A recent State Department move is expected to speed approval of farmworkers seeking to enter the country, but observers of the process are still keeping a watchful eye on many parts of the H-2A visa program.
Last week, the department announced that local consulates would be allowed to waive interviews for H-2A applicants with no potential red flags on their applications. Farm groups had previously expressed concern that an interview requirement would grind the process to a halt after consulates began teleworking in response to COVID-19.
Chuck Conner, president and CEO of the National Council of Farmer Cooperatives, said the Ag Workforce Coalition — which counts NCFC among its dozen members — is now offering itself up to be “caseworkers” of sorts as producers try to navigate the approval process.
“On a number of fronts, I feel very positive,” Conner said in assessing the current H-2A approval situation. “I believe we are poised to be in a position to help those farmers and growers out there that are running into difficulty, and let’s hope and pray that there are no difficulties and this is seamless. But we’re there in the event that it’s not.”
Conner says NCFC is watching to see how the process of expediting approvals will work, especially since some of the very officials issuing the approvals are themselves teleworking. As a good chunk of the American workforce is learning, the process is not always smooth.
“We also know just from our own experiences,” Conner added. “I mean, I tried to have a staff meeting yesterday. There were glitches. There’s going to be glitches here.”
Jonathan Sarager, a director of federal government affairs with the Western Growers Association, said the State Department directive allowed for consulates to waive the interviews and expedite the approvals, but it didn’t order them to do so. Even still, he said the Monterrey consulate in northeast Mexico is processing applications, and many growers are working to route their applications through that facility as a result.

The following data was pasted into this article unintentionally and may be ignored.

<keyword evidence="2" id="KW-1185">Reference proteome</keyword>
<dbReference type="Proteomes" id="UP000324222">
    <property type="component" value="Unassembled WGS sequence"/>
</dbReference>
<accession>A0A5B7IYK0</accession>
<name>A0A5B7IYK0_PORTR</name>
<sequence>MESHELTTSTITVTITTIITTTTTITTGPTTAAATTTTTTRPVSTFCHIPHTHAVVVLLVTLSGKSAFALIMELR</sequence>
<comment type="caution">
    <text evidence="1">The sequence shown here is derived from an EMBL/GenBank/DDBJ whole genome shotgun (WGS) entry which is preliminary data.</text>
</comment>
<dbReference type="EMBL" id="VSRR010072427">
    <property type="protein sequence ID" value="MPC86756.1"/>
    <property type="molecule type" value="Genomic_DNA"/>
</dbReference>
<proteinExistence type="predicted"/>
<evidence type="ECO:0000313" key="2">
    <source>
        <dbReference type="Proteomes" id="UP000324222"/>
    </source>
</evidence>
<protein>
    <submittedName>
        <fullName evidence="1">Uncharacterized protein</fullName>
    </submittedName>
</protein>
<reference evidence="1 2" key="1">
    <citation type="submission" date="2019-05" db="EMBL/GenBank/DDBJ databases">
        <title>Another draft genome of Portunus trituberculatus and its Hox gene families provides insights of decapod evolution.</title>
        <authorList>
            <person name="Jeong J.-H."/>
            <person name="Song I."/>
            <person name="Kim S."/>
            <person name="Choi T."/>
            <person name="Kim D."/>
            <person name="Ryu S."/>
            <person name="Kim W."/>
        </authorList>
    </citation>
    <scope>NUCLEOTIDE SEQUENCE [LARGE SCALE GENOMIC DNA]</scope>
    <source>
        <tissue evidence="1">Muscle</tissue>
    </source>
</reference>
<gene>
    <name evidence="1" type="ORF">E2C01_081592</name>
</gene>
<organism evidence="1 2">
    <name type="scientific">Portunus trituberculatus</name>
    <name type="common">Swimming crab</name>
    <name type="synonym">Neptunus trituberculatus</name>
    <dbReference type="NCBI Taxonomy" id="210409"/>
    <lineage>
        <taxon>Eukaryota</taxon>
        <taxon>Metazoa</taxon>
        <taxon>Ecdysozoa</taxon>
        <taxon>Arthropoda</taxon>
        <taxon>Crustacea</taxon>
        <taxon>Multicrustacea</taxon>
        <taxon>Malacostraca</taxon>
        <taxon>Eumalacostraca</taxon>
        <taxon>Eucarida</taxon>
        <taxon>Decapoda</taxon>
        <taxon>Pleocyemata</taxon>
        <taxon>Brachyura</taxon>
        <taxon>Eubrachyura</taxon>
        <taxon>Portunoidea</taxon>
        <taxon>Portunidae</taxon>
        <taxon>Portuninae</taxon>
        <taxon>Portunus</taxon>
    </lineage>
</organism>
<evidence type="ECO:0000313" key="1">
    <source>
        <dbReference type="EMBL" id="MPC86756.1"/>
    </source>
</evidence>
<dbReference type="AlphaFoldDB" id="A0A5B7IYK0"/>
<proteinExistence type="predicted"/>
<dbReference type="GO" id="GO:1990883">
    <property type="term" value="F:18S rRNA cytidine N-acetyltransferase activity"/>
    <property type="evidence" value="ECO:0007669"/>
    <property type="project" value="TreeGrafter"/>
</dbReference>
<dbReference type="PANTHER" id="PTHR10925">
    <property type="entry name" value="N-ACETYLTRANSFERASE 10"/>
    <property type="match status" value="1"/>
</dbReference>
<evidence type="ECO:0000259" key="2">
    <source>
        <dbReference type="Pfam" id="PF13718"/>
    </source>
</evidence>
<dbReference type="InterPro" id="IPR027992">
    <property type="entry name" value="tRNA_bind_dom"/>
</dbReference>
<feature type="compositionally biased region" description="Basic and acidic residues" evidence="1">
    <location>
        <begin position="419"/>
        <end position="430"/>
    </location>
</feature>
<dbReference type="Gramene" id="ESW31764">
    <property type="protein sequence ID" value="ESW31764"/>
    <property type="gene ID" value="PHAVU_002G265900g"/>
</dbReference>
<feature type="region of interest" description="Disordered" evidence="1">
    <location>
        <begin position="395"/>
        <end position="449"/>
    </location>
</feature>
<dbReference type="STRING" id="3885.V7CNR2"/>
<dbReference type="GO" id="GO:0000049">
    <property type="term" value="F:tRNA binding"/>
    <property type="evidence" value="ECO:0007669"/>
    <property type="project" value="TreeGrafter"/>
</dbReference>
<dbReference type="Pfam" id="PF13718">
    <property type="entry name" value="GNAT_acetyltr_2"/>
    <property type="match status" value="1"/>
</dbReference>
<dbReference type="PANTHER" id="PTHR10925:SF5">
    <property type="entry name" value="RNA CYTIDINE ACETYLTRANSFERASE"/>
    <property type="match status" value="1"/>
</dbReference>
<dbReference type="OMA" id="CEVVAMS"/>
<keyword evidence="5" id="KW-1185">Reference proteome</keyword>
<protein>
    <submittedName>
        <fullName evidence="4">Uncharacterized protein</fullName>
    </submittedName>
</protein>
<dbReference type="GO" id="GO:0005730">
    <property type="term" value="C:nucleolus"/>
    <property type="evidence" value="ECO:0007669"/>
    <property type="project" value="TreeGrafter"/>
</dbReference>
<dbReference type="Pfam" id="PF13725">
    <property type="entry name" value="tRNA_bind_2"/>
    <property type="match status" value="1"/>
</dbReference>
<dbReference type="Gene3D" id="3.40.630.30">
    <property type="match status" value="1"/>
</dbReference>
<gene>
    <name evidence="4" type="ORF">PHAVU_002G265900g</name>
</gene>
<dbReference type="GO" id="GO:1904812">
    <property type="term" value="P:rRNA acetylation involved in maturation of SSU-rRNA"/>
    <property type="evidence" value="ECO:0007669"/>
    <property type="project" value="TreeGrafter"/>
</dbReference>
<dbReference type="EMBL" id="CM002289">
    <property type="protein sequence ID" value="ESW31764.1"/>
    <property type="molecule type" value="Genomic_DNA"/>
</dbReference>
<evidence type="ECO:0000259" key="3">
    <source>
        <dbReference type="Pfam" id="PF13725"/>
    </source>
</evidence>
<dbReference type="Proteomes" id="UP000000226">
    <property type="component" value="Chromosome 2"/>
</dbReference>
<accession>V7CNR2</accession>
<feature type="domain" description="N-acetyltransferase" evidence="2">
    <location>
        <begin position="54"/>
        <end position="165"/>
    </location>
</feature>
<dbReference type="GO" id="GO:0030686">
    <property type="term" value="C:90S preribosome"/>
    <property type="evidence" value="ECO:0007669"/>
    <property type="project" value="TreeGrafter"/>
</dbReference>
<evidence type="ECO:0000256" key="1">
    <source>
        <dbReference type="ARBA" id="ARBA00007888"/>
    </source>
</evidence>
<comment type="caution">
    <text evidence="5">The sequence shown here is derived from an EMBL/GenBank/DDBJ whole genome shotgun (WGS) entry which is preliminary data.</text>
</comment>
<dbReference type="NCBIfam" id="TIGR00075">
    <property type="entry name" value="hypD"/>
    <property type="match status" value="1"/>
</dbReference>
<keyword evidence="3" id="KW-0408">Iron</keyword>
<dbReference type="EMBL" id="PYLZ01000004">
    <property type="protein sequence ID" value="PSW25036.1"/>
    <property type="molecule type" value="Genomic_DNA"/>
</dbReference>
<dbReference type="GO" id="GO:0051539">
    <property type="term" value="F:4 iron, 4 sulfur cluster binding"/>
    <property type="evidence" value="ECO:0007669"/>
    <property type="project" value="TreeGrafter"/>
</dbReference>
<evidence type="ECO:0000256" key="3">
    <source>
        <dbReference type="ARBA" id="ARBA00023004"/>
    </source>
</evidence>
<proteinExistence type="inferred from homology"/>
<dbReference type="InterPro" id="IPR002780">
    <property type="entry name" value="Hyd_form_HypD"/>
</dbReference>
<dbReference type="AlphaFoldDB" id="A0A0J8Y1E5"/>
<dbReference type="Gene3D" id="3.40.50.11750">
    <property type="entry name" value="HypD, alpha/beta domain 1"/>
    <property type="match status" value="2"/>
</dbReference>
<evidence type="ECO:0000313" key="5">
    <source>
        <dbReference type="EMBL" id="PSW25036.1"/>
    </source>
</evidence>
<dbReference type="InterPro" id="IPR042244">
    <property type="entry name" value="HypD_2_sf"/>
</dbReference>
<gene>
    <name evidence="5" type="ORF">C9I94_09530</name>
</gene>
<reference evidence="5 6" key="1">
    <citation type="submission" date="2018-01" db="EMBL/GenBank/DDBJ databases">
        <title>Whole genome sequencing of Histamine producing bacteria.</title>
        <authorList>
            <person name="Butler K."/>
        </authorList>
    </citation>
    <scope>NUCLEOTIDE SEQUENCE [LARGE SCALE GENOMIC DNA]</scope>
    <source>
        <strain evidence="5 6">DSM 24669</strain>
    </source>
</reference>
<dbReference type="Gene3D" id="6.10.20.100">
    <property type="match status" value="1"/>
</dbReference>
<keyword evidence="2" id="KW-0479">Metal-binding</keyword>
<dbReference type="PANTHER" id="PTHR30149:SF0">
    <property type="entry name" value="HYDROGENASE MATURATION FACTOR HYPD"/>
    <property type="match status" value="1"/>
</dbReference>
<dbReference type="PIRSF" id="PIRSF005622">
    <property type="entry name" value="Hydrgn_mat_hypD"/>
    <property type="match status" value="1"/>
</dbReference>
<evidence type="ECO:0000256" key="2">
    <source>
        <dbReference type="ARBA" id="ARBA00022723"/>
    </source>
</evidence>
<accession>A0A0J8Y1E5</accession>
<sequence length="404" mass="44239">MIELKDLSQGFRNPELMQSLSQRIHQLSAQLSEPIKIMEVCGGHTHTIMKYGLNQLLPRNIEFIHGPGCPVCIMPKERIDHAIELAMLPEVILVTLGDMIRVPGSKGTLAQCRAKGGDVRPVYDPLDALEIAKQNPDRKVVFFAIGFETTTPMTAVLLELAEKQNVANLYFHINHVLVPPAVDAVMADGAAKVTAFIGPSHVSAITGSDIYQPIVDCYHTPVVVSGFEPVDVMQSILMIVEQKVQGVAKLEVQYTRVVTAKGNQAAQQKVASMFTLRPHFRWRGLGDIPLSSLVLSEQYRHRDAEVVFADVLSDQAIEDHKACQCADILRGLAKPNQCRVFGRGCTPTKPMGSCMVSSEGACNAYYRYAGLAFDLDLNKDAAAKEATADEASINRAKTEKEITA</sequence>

The new framework comes at a critical time for producers looking for the seasonal help H-2A workers provide in April and May fieldwork.
“We feel like we’re getting hit from all sides,” Sarager said. “We want to do our part in making sure that this virus doesn’t spread. At the same time, we have a challenge of continuing to be able to harvest.”
While Monterrey is up and running, some consulates are in countries where movement is far more restricted. South Africa, for example, is under a police-enforced lockdown prohibiting any nonessential movement.
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There’s also the question of a potential extension of visas for H-2A workers already in the U.S. Allison Crittendon, a director of congressional relations for the American Farm Bureau Federation, said there’s no indication the departments of Agriculture and Labor have relaxed the existing regulations on that front, but the two departments have said it’s a move they would consider.
Crittendon said timely processing and arrival of workers is still a paramount issue, as is a potential lengthening the period that workers already in the country can stay. But so far, the recent actions appear to be addressing the primary concern of workers not being able to be cleared in the first place.
“Even last week I was hearing reports of workers being able to get their visas processed and across the border,” she said, pointing to one anecdotal report of a farmer getting new H-2A workers approved the same day as the State Department’s announcement. “So I think it’s been implemented and is in action. Of course, time will tell. … Until we get through, I think we’ll be holding our breath.”
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